I decided to get checked as I was worried that something new was about to be added to the injury roster. I was somewhat startled to learn that it was the same hip problem. When I asked why the symptoms were different, my physiotherapist said my muscle strength had improved significantly over the past year to compensate for my hip moving out of alignment.

When I thought about the other times my hip joint has shifted, I realized several things. First, the time between injury and the onset of discomfort and pain was usually quite short. This time, it was a little over three weeks before things got really sore. Second, the recovery time post alignment was often quite long, with the pain and stiffness taking as much as three to five weeks to disappear. This time, I was really only uncomfortable for about 48 to 72 hours.

So what has this got to do with my fear of falling? I’m still cautious, but now I have developed my core strength so I am strong enough to reduce the impact. I also know my improved nutrition has helped my muscles recover faster from training, and this is also helpful in dealing with stress and injury.

What this means long term, I am not sure yet. For now, I am happy to continue with the work I am doing with the knowledge that I have made a difference in reducing the effects of injury and speeding up recovery.

— Martha is a writer living in St. John’s documenting a continuing journey of making fitness and work-life balance part of her everyday lifestyle.

The mental health benefits of fitness

One of the things I’m learning in embracing fitness is that it is always a process of learning and that this learning isn’t always about fitness.

I’ve always known about the mood lifting benefits of physical activity. I often liken it to Dorothy Parker’s bon mot about writing: “I don’t like to write; I like to have written.”

For me, it’s more a case of “I don’t like to exercise; I like to have exercised.”

It‘s the after effects of physical effort, the sense of well being, and the knowledge I have accomplished something that brings me the most joy. When I am in the midst of the workout, my main goals are to perform well, execute the program as directed, and finish. I might not always be upright and smiling as running guru John Stanton recommends, but I am usually one or the other.

And I am always happy because there is always something in the workout that pleases me. Maybe it’s feeling the growing strength in my weak knee or unstable hip; maybe it’s the thrill of trying a new exercise (hello there pull-up!).

The fact is, I start most of my workouts in a happy frame of mind. I’m glad to be in the gym, even if I am feeling slow, especially in the winter when it is cold and my joints feel sticky.

Last fall though, I went through a period of significant stress. I wasn’t sleeping well, I wasn’t keeping to my usual meal plans, and quite frankly, I wasn’t as chill as I would have liked. After a spectacularly challenging week, I wrote my trainer and asked her to give me a hard workout, nothing held back.

And she did. Looking back, I can’t remember what was in the program; I only remember my determination to work as hard as I could, and as strongly as I could.

By the end of it, I wasimg_3176 spent, totally wrung out and I felt hollow, like a husk. Yet I also felt calm, light, and balanced, as if the effort of pushing myself unbelievably hard, had released me from the anchor of stress that was weighing me down mentally.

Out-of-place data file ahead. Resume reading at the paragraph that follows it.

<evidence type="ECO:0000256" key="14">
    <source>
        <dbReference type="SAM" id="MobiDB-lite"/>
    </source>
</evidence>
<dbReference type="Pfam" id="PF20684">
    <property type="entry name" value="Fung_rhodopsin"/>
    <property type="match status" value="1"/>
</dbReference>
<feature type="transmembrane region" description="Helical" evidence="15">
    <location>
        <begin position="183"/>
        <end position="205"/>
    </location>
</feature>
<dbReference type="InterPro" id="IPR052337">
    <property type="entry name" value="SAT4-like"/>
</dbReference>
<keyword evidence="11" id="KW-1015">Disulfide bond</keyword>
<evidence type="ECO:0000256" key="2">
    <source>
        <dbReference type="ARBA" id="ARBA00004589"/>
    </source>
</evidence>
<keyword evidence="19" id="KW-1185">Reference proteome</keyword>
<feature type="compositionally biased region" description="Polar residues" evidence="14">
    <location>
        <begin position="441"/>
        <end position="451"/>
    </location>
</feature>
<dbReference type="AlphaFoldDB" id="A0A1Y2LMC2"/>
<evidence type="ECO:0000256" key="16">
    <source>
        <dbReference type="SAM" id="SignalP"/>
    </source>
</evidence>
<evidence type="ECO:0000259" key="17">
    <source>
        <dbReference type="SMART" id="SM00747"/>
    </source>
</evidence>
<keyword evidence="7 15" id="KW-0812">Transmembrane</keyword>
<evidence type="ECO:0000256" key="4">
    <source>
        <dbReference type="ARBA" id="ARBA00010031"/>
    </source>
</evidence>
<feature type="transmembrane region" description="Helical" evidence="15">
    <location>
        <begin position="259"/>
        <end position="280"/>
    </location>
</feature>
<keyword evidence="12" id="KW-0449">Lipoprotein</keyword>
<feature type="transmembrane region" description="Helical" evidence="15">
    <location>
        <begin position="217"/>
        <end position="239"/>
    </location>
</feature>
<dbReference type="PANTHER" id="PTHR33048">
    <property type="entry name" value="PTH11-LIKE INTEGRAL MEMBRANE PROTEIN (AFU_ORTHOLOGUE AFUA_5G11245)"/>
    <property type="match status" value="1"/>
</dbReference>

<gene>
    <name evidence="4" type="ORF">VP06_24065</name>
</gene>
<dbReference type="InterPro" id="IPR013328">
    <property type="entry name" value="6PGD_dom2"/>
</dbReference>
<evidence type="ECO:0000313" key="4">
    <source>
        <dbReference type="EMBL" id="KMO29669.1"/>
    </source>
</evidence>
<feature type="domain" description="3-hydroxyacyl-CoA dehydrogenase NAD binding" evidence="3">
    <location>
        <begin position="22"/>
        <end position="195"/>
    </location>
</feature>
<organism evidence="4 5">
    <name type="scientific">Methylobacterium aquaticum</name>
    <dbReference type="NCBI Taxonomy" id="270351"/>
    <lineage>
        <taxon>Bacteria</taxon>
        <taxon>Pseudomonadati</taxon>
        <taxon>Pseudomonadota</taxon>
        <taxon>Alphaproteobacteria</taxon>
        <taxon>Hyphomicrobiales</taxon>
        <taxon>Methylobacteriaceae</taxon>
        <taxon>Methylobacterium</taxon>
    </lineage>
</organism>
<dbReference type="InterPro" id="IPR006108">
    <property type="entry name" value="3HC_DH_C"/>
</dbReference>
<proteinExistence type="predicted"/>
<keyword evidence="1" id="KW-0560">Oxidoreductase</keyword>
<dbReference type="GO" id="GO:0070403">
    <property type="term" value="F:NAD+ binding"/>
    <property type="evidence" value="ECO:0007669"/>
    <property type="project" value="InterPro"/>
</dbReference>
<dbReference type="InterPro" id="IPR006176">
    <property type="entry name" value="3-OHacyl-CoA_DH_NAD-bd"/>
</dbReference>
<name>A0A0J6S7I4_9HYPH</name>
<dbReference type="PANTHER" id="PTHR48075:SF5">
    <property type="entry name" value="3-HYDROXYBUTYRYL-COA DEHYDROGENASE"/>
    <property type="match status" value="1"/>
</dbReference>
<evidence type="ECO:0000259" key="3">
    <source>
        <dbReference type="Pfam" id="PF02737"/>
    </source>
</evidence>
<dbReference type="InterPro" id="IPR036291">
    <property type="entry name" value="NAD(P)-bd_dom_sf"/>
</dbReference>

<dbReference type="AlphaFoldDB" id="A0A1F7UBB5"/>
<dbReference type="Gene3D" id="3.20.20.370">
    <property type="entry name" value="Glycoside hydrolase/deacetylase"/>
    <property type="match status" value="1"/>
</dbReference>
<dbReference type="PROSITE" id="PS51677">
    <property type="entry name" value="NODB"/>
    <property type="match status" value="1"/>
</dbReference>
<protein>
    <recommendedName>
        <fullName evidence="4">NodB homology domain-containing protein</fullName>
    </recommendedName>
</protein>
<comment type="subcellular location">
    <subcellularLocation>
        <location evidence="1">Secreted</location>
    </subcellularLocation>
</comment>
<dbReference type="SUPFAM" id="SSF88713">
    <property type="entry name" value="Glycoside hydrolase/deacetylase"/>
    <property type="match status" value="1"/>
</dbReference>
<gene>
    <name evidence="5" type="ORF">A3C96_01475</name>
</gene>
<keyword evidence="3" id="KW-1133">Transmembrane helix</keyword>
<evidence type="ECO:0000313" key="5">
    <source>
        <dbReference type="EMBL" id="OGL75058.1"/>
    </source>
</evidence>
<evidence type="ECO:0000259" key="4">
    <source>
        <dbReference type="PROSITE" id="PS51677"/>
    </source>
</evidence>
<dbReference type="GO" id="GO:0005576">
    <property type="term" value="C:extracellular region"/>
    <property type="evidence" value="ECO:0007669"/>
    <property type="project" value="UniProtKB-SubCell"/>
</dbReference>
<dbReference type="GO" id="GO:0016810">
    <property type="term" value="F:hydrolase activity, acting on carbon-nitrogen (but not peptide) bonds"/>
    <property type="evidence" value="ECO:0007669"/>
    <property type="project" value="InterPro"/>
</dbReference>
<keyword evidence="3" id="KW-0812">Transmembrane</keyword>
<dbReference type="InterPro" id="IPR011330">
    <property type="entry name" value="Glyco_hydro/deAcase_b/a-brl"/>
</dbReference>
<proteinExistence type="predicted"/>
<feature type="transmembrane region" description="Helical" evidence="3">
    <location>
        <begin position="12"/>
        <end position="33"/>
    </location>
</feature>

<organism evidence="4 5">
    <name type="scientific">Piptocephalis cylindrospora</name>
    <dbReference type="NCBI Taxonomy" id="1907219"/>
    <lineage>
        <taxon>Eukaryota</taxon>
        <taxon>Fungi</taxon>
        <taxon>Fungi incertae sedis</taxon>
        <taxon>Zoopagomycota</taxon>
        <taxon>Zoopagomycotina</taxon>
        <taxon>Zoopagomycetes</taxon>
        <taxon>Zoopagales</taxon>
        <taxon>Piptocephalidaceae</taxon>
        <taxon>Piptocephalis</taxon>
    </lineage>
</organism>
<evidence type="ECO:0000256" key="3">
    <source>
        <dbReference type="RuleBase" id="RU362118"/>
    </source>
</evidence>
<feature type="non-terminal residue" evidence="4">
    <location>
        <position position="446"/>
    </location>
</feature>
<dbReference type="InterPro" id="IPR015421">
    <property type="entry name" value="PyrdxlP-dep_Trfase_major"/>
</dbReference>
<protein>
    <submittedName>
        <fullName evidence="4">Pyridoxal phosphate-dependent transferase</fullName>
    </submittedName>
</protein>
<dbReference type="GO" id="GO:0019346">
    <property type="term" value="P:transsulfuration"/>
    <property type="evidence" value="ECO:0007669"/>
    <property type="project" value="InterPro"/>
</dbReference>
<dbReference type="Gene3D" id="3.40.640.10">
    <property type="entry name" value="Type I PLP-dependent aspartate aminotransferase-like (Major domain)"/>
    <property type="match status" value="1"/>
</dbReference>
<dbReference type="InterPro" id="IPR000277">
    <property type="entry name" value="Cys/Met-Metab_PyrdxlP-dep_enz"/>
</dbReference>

In an earlier post, I wrote about my discovery of anger as a means to fuel the power in a challenging lift or squat. And while I wouldn’t recommend intentionally subjecting yourself to a stressful situation to see how you perform in a hard workout, I think it is worth evaluating how you can use a workout to alleviate stress.

The Saskatoon Regional Health Authority has produced a dandy leaflet looking at how you can manage grief and loss with physical activity.

The brochure looks at how exercise affects your emotions and the benefits it brings to your body and mind. For example, it says “when we are physically active, our bodies release endorphins which help to reduce symptoms of grief, depression, anxiety and stress.”

Those endorphins help us get to our happy place by stabilizing our moods as I mentioned earlier. But exercise also helps us regulate the release of neurotransmitters, those nifty brain chemicals that can calm us or motivate us, depending on what we are experiencing.

So while stress can make us swing like a pendulum, exercise can bring us to a place where we can find emotional and physical balance. Some people find workouts useful in how they help them figure out solutions to life or work problems. Others like how they help wipe away fear, anxiety, grief, and stress.

For me, I like not having to worry about anything except the completion of the exercise. It actually gives me some control, in a time when stress is making me feel as if I have none. While I will continue to focus on building strength and developing my functional fitness levels with training, I now know that my workouts are also contributing to my emotional and mental well being by reducing the negative effects of stress on my physical self.

— Martha is a writer in St. John’s who has found happiness in lifting things up and putting them down again.

It sees you when you’re sleeping …

By MarthaFitat55

Last winter, I acquired a FitBit. I’m not the world’s best tracker of anything, but I was intrigued after I bought one for my husband and saw how easy it was to monitor different things.

I had originally seen the FitBit as a supersize pedometer, but in the almost eleven months that I have had, I have learned a lot.

The first thing I found out was how little I actually moved during my work day. I work from home, so I am always going up and downstairs. I assumed this was making me less of a sedentary person, but I was wrong.

It’s been a real process to reach my 10,000 steps a day as recommended. When I first started tracking, I averaged between 2500 and 3000 steps a day. When I went on my trail walks though, hitting 10K was no problem at all.